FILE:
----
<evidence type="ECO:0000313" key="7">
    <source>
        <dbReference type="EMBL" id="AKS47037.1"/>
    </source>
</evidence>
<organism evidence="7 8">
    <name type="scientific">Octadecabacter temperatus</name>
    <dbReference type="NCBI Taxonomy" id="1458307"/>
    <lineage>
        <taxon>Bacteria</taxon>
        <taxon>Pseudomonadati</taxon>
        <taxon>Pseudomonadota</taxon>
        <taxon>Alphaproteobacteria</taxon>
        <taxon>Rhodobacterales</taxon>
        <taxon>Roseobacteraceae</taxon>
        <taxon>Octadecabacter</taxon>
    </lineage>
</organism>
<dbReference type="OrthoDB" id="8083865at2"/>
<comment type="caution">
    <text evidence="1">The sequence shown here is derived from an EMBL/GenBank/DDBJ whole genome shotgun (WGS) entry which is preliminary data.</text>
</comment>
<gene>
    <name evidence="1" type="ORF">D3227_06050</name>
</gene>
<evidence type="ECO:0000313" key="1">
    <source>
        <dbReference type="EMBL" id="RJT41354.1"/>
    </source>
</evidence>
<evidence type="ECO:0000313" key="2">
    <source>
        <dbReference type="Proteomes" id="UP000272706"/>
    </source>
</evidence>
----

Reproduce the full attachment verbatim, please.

<evidence type="ECO:0000313" key="7">
    <source>
        <dbReference type="EMBL" id="AKS47037.1"/>
    </source>
</evidence>
<organism evidence="7 8">
    <name type="scientific">Octadecabacter temperatus</name>
    <dbReference type="NCBI Taxonomy" id="1458307"/>
    <lineage>
        <taxon>Bacteria</taxon>
        <taxon>Pseudomonadati</taxon>
        <taxon>Pseudomonadota</taxon>
        <taxon>Alphaproteobacteria</taxon>
        <taxon>Rhodobacterales</taxon>
        <taxon>Roseobacteraceae</taxon>
        <taxon>Octadecabacter</taxon>
    </lineage>
</organism>
<dbReference type="OrthoDB" id="8083865at2"/>
<comment type="caution">
    <text evidence="1">The sequence shown here is derived from an EMBL/GenBank/DDBJ whole genome shotgun (WGS) entry which is preliminary data.</text>
</comment>
<gene>
    <name evidence="1" type="ORF">D3227_06050</name>
</gene>
<evidence type="ECO:0000313" key="1">
    <source>
        <dbReference type="EMBL" id="RJT41354.1"/>
    </source>
</evidence>
<evidence type="ECO:0000313" key="2">
    <source>
        <dbReference type="Proteomes" id="UP000272706"/>
    </source>
</evidence>